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What Has Your Congress Been Up To?

Jasmine Elliott,
Washington Legislative Office
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June 8, 2010

The representatives and senators of Congress are returning from a week-long recess. Their break probably entailed a little rest and relaxation and a lot of campaign strategizing. With the November mid-term elections in sight, they are coming into these last few months ready to fight for your votes. Get ready for an onslaught of yard signs and politically charged TV commercials (and some mudslinging).

If you want something more substantive than flashy campaign ads and gimmicks, look to the ACLU to tell you what your congressmen and women have been up to. We recently updated the ACLU Congressional Scorecard to inform our members, activists and the public at large about how their representatives and senators have been voting on the critical civil rights and civil liberties issues of the day. Votes range from federally-funded private and religious school vouchers to the use of full body scanners in airports. The scorecard covers all of the votes for this Congress on civil rights and civil liberties issues and gives a summary of the ACLU’s stance on each issue. It is also broken down by representative or senator and has an easy-to-use search engine to show votes cast by your specific members of Congress.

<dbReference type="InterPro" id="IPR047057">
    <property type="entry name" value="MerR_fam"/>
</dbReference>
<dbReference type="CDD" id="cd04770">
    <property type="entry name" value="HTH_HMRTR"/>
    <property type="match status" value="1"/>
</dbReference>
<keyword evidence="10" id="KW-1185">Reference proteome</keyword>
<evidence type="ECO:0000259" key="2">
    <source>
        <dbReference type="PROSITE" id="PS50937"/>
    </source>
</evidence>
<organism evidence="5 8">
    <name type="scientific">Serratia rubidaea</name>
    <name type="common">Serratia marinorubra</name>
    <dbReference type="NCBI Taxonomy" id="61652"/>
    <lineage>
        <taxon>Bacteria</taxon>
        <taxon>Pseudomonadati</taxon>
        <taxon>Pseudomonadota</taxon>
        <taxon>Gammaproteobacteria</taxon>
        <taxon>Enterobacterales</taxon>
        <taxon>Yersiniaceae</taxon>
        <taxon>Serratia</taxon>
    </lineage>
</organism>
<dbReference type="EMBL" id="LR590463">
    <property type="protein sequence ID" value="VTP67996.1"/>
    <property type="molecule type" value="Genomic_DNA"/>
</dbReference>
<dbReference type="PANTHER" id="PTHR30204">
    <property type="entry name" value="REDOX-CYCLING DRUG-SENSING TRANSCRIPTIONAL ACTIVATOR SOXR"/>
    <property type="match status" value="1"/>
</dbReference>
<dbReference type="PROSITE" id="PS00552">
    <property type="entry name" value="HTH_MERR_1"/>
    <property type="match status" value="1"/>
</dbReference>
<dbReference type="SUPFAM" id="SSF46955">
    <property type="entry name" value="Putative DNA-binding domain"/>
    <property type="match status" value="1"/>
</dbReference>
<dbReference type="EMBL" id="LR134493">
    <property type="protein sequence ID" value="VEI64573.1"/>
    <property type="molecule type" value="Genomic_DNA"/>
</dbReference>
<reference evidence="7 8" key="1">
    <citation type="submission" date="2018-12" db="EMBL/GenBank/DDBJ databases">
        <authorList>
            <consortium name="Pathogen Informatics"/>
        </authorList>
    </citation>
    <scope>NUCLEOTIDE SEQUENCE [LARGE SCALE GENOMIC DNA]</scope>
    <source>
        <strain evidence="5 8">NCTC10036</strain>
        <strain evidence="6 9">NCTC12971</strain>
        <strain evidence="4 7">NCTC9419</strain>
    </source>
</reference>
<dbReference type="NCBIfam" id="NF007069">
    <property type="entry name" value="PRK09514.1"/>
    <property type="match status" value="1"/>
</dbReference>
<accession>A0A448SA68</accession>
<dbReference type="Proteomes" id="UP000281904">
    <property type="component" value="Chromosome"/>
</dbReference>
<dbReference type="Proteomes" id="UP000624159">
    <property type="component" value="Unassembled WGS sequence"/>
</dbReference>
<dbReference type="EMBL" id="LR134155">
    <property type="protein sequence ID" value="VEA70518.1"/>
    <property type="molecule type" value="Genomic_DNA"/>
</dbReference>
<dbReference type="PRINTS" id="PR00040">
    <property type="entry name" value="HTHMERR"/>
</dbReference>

The 111th Congress has made some great strides at protecting and advancing the civil rights and liberties. Recently, the House passed an amendment to repeal “Don’t Ask Don’t Tell,” a landmark advancement that will allow for those who are lesbian, gay and bisexual to soon serve openly in the armed forces. The House has also passed an act to expand protections for victims of hate crimes, while still preserving fundamental First Amendment speech and association rights. Congress also passed the Lilly Ledbetter Fair Pay Act, which will fight wage disparities based on sex, race, religion, age, national origin, or disability.

Yet, this Congress has not always upheld or protected your civil rights and liberties. The House passed an amendment during the health care battle that would restrict women’s access to abortions. The Senate allowed an amendment to an appropriations bill that would mandate the use of the fatally- flawed Employment Verification (E-Verify) program. This faulty program fails to properly address immigration issues and jeopardizes the jobs of many U.S. citizen and lawful immigrant workers.

Armed with the Congressional Scorecard, you will be able to make your representative and senators earn your vote in November. These next few months provide Congress with one of their last chances to impress its constituents. Voice your opinions to your members of Congress. Tell them what they can do to get your vote. Take action to preserve your rights and liberties.

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